It is from the wholehearted pursuit of a relationship with God that good things flow. We worship God because he is unfailingly loving and gracious and in Christ we find our sufficiency. This is our earthly calling. It doesn’t guarantee success, but the assurance of God’s love anchors us in Christ in a way that others will notice. And that anchor will keep us rooted to a spot from which we can see the signs of the kingdom all around us - until the Holy Spirit moves us on.


We should be entertained by our technology and connect with others through it – it’s our world and we should happily continue to stream Netflix, watch YouTube and check out Buzzfeed’s thirteen reasons why you should never contact your school heartthrob again. We should post on social media to encourage others; to make them laugh; to help them think.

But we should know this world is being moulded in ways that can hinder us from seeing the kingdom of God when it is staring us in the face, and to stop us seeking it patiently when it isn’t quickly revealed. I don’t think we have come anywhere near to understanding how the world’s biggest companies are intentionally messing with our brains to serve their profit line.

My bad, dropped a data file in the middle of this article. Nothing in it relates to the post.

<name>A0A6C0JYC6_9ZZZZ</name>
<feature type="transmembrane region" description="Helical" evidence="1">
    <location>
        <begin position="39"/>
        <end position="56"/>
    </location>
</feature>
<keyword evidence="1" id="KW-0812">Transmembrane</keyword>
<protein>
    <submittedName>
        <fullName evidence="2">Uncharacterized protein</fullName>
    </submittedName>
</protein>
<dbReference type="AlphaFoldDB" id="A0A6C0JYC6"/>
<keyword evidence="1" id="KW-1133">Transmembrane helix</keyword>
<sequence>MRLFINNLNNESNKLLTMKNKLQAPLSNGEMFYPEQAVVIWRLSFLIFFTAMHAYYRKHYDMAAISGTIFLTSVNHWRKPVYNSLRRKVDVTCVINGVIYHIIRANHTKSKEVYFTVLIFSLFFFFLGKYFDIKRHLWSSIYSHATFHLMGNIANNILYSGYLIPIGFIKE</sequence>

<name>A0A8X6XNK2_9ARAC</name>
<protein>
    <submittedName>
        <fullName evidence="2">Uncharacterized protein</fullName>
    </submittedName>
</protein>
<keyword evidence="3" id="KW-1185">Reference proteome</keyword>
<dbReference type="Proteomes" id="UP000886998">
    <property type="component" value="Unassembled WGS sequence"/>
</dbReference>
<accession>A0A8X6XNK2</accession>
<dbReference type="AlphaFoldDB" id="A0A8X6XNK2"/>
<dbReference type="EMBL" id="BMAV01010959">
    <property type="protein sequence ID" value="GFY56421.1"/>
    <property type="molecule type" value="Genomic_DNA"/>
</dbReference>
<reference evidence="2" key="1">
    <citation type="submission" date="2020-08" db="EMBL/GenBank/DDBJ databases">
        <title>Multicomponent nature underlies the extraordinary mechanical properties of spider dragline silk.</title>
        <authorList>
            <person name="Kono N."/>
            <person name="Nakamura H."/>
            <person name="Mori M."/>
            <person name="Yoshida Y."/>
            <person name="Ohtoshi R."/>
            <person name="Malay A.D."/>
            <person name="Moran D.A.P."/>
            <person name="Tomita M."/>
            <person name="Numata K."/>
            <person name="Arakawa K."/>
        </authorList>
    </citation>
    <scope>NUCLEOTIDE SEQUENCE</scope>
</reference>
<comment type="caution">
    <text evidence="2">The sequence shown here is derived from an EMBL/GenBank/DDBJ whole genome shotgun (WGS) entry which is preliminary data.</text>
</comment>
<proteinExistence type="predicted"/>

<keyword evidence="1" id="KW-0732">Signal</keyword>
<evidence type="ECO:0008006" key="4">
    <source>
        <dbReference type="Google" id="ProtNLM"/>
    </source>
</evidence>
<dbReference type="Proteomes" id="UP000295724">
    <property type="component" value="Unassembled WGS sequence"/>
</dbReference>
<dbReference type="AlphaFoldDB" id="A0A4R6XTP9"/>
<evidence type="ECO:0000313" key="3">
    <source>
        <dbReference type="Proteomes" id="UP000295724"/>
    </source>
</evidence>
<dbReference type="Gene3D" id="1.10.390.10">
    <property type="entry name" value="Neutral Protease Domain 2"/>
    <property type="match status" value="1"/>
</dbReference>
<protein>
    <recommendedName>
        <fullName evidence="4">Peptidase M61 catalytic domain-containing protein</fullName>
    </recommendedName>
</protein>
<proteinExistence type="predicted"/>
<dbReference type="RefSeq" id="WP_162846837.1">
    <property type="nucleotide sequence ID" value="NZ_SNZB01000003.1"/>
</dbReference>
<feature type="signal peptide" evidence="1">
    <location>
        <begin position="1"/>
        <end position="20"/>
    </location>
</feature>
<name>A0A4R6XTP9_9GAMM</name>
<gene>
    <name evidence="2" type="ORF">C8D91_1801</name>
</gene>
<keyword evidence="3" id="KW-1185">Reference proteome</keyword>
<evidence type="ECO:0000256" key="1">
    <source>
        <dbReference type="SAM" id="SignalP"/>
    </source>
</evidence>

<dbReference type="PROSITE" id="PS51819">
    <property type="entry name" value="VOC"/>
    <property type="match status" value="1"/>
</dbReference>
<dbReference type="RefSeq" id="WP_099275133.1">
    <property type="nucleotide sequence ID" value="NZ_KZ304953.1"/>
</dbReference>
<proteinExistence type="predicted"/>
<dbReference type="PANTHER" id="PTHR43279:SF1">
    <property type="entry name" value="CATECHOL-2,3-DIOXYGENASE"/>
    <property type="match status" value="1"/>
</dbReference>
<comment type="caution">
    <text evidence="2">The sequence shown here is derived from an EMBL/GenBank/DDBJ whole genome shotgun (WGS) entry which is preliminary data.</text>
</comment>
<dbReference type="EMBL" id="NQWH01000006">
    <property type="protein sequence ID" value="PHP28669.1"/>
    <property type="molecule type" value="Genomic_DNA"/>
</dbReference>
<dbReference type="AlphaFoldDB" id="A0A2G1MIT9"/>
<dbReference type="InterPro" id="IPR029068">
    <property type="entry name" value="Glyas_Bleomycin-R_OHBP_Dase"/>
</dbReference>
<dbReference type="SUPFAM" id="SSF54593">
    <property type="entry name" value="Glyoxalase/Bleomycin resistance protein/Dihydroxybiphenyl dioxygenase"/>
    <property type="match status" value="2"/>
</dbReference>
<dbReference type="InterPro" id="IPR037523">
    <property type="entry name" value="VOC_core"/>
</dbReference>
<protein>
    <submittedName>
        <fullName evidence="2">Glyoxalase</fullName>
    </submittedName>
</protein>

In the parable of Matthew 25, the sheep and the goats shared one thing in common: neither paid enough attention to what was in front of them to realise it was Jesus. If this risk was present in an ancient, agrarian community, how much greater is the challenge in a frenetic, urban culture like ours.


So let’s discipline ourselves for the moment - the only space God can meet with us. There is a time to pause, to listen, and to observe. To find that place of poise, awareness and grace from which others will be blessed.